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The company has resorted to drastic measures to stay in business and rebuild its pipeline, which was once packed with hastily assembled licensed fare and colorful games meant to enthuse a younger demographic. In shifting fully to hardcore products like Darksiders 2, THQ shirks the playfulness implied by its name – derived from "Toy Head-Quarters" – and gets down to serious business. If not irreversible, the situation has at least begun to reek, no thanks to the bodies sacrificed on an altar of second chances. The studio closures, layoffs, executive shuffles, and major cancellations (like Insane, a horror game conceptualized with film director Guillermo del Toro) are beginning to pile up.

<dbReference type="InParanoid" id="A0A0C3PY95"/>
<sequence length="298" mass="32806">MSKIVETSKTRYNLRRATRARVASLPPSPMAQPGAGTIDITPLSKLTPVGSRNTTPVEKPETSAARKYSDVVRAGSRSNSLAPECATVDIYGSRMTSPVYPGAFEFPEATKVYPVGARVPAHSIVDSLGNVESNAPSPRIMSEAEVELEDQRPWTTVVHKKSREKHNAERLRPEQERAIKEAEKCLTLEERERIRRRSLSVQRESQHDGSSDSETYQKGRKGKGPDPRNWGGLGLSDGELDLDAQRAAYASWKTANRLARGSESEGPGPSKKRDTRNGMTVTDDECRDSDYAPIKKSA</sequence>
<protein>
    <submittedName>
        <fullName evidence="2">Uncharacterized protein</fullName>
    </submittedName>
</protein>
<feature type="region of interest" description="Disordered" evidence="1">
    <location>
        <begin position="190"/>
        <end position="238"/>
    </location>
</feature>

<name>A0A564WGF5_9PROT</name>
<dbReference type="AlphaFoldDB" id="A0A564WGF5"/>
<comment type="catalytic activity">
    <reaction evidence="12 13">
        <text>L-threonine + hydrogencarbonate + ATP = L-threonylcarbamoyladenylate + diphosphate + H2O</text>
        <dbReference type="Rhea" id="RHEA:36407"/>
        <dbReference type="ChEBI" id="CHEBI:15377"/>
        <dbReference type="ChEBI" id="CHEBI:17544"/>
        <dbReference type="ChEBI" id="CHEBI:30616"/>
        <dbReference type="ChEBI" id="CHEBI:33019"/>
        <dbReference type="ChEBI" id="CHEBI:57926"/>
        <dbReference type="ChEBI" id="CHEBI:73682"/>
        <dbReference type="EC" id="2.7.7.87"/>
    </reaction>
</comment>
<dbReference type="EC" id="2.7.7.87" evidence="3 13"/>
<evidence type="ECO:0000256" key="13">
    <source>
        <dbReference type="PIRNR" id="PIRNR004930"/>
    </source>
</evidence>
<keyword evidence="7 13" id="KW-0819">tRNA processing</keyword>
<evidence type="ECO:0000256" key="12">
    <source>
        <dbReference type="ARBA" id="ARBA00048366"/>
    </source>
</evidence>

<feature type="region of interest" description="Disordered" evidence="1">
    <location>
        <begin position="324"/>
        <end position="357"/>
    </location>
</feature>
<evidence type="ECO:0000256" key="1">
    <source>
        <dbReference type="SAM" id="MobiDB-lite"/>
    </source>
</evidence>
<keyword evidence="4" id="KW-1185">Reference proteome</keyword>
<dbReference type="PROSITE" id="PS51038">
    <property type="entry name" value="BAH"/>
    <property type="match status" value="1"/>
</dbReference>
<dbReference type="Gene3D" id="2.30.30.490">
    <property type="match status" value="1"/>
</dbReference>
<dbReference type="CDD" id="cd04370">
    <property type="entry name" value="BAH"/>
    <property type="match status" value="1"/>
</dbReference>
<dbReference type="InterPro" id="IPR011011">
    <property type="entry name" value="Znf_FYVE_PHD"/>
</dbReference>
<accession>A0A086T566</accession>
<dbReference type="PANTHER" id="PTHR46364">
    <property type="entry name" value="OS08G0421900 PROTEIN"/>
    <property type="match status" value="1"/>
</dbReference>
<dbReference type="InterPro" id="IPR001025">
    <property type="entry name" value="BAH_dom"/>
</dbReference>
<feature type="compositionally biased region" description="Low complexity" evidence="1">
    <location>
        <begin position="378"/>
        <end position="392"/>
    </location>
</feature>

We look to Darksiders 2 as a portent of THQ's recovery, though Death is not the single savior so much as an ironic proof of life. If the beleaguered corporation can effectively produce and market this important milestone – the kind of high-quality, traditional game that must sustain it from now on – it gives us reason not to write off the other THQ franchises that are on the cusp of widespread popularity. The "AAA" market is probably the worst place to make a last stand, considering the endangering expenditure required to make a big impact.